Last week I had the opportunity to visit the Jerry Pair Showroom and view No. 9 Thompson's new fabric collection, The Orientaliste Collection. For those of you who might not be familiar with No. 9 Thompson (and truth be told I really wasn't until last week), it's the more current, more relaxed, and moderately priced line offered by Jim Thompson.
Richard Smith, designer of the line, and Chad Holman,Vice President of Jim Thompson, walked me through the new collection, and I can't tell you how impressed I was. Inspired by the Far East, Smith took classic Chinoiserie patterns and motifs and transformed them into something so fresh and so unique. There is a classic toile, florals, abstracts, and stripes, but each print has a twist: a stripe is given subtly wavy lines; a peony has ever so slightly metallic leaves; and a traditional porcelain print is rendered in a graphic way. And many of the prints have a painterly quality to them, not surprising as Smith is an artist who paints many of his designs first before taking them to Thailand to be woven.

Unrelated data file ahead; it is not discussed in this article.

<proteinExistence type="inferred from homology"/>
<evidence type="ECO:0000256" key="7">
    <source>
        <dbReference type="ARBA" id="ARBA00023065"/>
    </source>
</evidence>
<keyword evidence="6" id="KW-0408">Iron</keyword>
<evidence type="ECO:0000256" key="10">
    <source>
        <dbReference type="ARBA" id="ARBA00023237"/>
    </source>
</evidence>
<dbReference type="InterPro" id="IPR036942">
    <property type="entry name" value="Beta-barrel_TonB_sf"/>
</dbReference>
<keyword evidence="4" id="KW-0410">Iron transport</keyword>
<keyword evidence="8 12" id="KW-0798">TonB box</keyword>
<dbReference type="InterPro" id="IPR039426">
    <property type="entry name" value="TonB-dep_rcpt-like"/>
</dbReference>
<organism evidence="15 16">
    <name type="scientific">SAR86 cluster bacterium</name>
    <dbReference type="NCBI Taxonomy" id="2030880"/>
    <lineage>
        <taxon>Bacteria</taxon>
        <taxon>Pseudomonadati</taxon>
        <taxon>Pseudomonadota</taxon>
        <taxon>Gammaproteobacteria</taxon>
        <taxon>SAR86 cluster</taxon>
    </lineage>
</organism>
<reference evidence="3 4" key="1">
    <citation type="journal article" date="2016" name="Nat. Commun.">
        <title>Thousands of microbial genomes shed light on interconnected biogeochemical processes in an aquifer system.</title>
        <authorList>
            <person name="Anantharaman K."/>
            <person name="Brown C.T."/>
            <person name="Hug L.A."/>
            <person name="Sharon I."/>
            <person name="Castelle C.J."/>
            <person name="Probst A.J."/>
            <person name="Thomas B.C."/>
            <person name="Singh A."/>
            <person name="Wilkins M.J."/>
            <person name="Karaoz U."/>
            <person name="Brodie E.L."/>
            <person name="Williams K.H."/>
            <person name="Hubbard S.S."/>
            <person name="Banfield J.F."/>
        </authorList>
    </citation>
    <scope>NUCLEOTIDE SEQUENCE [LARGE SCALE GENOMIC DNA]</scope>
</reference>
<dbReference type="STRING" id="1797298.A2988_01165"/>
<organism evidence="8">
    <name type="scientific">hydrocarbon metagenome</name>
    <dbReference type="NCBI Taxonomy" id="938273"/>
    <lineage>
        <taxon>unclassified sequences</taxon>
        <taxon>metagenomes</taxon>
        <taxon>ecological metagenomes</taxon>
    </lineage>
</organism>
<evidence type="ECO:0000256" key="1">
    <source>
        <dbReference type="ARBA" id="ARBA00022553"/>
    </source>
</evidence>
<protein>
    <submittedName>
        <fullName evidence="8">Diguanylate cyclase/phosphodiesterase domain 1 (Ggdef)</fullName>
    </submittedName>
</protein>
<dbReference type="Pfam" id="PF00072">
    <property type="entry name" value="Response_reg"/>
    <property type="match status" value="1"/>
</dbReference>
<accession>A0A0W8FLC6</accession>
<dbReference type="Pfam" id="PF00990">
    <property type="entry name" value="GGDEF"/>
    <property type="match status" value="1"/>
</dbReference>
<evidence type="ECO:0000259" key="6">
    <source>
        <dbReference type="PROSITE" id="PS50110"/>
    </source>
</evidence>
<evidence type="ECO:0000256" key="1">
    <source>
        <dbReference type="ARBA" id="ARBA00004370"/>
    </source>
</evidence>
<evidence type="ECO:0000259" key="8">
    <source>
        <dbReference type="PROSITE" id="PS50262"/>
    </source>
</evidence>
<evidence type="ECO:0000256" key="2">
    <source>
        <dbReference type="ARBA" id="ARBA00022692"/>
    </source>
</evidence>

There are so many great things about this line. The colors are so rich, vibrant, and yummy. The fabrics mix well together- and with those from other lines too. And despite the fact that the fabric is well made and looks expensive, it's actually so affordable. (Many of these fabrics cost less than what you find at discount fabric stores.) Anyway, I could go on and on, but I won't. I'll let the photos do the talking for me.
"China Lilly" is a print of lilies and clouds conceived and painted by Smith.
"Fretwork" is the most beautiful printed linen. That golden yellow colorway almost made me faint- and I usually am not a fan of yellow.
"Hexastripe" was based on the shapes of Chinese paving stones. The colors are amazing. I'm crazy for this print.
The peonies of "Kesi" were inspired by those in an antique Chinese tapestry. Some of the leaves have a metallic overprinting to them- subtle but still so chic.
"Nanking" is a far cry from the traditional porcelain prints favored by Nancy Lancaster, but the fresh, graphic look of it just might win over a new audience.
"Puwen", the Chinese word for striped fabric, has a herringbone weave.
"Tea Party", a print that I think will have a lot of fans.
"Treillage" is a linen weave. The colors are so much more rich in person than in my amateur photograph.
"Yangtze" is the print with the undulating stripes.
Image at top: "Hexastripe" on the console and "China Lilly" on the shade. The professional photographs are courtesy of David Christensen. The photos with the bad lighting...courtesy of me.